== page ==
Leather and the alternatives
Leather is a made from animal hides, usually cows, and the processes the rawhide goes through to become leather are notoriously laborious and chemical heavy. The leather finish the manufacturer is after (butter soft for jackets, harder for shoes), depends on the chemicals used but some of them are pretty nasty. If you want to be put off using leather products, a quick read (to the end) of the Wikipedia entry on leather and the tanning processes might well work so have a look.
My personal view
As a declutterer, a lot of leather products pass through my hands and I honestly love reselling them because, as the patina changes with age, the more desirable it becomes and it can command premium prices dependent on the quality and the brand. If you're buying second hand, it's more acceptable to buy a product made out of any material as you're keeping it out of landfill a little longer. With new clothes however, the tide is changing and we're starting to look for alternatives to the high street when purchasing the things we wear on our backs, and on our feet. Aside from that, the high street in itself is changing, as people go online to buy clothes and shoes. So now is the time to look at those niche brands that are questioning the leather products we buy and changing what they're made of.
With traditional leather, the issue, at the moment anyway while we as a species still eat beef, is not that we're making stuff from leather but that we're making shoes from cowhide where the rest of the animal carcass is just thrown away. And the cowhide from the beef we eat is also thrown away. When did we stop using the leftover products from one thing to make another? A classic case of everyone for themselves, and left hand not talking to right hand. My amazing co-founder and plant-muncher friend Lisa Matzi may disagree with me on this, and I am trying to go more vegan or at least flexi, but while we're still using leather products and eating meat, it would be better if we used every single part of the animal when we killed it rather than take the choicest pieces and leave the rest to rot away.
What are the alternatives?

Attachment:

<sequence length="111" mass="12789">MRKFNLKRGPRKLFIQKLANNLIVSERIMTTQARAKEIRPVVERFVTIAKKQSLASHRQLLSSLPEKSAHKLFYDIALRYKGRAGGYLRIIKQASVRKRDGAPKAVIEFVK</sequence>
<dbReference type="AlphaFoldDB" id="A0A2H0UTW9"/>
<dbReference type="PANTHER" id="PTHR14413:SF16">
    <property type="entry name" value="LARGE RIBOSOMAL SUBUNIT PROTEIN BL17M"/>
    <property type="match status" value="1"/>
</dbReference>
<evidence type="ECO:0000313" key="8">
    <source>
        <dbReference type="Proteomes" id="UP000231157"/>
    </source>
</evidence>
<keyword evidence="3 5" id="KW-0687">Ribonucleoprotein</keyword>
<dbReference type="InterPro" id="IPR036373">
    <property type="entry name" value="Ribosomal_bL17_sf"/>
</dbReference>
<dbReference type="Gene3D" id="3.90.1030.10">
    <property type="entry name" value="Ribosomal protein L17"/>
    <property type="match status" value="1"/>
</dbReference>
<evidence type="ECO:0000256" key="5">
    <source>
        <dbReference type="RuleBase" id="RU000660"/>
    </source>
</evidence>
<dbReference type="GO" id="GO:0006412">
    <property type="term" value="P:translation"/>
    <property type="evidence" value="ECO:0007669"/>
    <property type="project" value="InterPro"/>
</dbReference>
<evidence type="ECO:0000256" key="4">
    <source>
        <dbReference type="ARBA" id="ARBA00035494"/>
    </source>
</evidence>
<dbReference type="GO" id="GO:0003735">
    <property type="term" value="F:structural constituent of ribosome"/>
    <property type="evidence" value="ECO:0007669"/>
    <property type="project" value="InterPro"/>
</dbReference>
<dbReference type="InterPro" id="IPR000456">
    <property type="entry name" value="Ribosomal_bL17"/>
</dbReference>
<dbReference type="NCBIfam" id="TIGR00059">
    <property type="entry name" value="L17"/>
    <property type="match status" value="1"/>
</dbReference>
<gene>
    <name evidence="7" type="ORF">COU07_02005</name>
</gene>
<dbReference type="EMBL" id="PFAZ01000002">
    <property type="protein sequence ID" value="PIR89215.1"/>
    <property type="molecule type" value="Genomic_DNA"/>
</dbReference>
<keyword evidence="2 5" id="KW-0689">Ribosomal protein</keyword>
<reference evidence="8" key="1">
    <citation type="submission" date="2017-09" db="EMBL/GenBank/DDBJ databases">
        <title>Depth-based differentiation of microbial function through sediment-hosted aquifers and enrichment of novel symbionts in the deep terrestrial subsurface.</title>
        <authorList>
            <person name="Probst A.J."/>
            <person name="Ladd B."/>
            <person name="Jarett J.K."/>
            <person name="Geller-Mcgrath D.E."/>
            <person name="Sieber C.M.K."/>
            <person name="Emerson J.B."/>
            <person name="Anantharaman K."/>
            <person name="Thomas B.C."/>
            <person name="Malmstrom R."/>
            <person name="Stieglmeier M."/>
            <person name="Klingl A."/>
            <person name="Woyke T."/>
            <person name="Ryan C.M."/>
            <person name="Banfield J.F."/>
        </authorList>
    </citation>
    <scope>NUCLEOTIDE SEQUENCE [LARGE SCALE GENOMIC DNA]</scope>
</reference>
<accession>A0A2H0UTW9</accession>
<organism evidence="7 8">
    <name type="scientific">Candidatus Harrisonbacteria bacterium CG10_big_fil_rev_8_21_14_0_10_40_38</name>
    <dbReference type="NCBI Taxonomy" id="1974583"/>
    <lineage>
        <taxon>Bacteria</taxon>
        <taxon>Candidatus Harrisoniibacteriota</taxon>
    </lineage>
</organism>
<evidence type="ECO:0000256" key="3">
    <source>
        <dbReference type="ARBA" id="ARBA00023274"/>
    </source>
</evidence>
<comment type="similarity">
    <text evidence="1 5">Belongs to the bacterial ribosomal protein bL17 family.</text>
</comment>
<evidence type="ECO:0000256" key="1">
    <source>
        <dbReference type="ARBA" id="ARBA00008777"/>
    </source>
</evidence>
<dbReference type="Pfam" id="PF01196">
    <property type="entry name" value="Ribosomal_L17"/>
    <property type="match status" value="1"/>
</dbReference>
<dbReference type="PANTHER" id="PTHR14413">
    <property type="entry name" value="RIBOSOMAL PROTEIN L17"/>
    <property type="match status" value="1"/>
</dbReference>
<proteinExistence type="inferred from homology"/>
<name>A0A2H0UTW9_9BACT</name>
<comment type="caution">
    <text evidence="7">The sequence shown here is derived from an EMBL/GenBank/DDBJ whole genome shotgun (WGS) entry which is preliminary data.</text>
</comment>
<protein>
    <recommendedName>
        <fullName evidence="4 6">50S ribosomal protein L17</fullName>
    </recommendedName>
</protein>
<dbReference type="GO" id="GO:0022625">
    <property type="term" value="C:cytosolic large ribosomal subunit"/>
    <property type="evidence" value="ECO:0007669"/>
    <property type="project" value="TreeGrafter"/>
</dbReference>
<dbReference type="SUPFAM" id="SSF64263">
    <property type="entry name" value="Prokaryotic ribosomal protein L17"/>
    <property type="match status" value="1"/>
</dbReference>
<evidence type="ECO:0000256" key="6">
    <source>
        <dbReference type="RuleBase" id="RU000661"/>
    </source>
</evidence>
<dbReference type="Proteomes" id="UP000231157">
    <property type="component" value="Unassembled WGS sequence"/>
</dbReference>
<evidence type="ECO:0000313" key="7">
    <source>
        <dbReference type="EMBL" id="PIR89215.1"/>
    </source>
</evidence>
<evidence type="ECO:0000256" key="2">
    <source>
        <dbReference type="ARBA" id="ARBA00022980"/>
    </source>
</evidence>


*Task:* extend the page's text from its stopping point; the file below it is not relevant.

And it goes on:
The fact that there is now a sustainable, renewable, vegetable source of leather, why are we still using animal leather? Is it because it's considered a luxury item?. On the other hand, when one of the alternatives is plastic (pleather, whatever) is it any better? This brings me to Vegan fungus, or perhaps the more palatable term mushroom leather, which is making an entrance in the world of trainers. This interesting little article about nat-2 and their new fungi sneaker, made from, not only mushroom leather but real rubber, real cork and bio-textiles. It's a high end product, as most brand-new sustainable wear is, and will be at least for the time being, but if you want to question how mainstream shoes are made, and don't like the idea of second hand then this product is for you.
You can grow leather?
Mushrooms need soil and moisture to grow. They don't need anything as precious as light as they grow underground anyway so they don't have to take up precious land in order to grow. They are yummy, and with a little science and development, they can be turned into clothing (and furniture and bricks and just about anything, but I digress) and grow on waste produced by humans. I've just been blown away by watching videos produced by MycoWorks in the USA who grow mushrooms using discarded corn cobs, paper waste, sawdust and other rubbish. A large piece of mushroom leather can take two weeks to grow compared with two years for the same size of cow alternative. So next time you're shopping for leather you may have the option of buying a mushroom jacket, and not only in colour either.
I have a little purse made from fish leather, or salmon skin to be precise. I met with the owner of Heidi & Adele a few years ago and still use my card holder. It's strong and beautiful, if a little worn from overuse. I couldn't quite believe that salmon skin, the same that I love to fry and eat, was strong enough to be made into a leather alternative product. But yes, a piece of raw salmon skin is hard to break, so with some processing it can be turned into a beautiful wallet.
Discarded fire hoses. Yes. Elvis & Kresse started their company in 2005 when they discovered that decommissioned fire hoses from the London fire brigade were going straight to landfill. They make stunning, endlessly stylish pieces from the hoses and their products (mostly bags and wallets) have become luxury items. The other waste products they use to make various items in the production processes of their products (from imperfect parachute silk to discarded shoe boxes) is impressive.
If you're not sure if alternative leathers are for you, then Veja is an ethically made trainer brand about which I knew little, except that it's based in Brazil and it's nice to hear positive stories coming from there with all the scary political stuff. Their story is pretty cool. They've committed to being a transparent company and to publish every mistake they've made; what they're doing about it, and how. Contrary to popular belief, the leather they use is not vegan, it is made from traditional cowhide albeit from cows in the areas in the south of Brazil, not from areas of slashed and burned virgin Amazon jungle to grow pasture for cattle. They use real rubber - and what a resource they have; real cork, ditto, and while the leather they use is not vegan, it's sustainably sourced, and dyed using vegetable tannins. And they a use a product they call B-Mesh, made from recycled plastic bottles. They also have a vegan range of trainers.
So there it is. Leather alternatives in a nutshell. Let's seek out the small companies that are making a difference by questioning the way we're doing things at the moment and move away from the precious, resource-heavy products and vote with our biodegradable bank cards.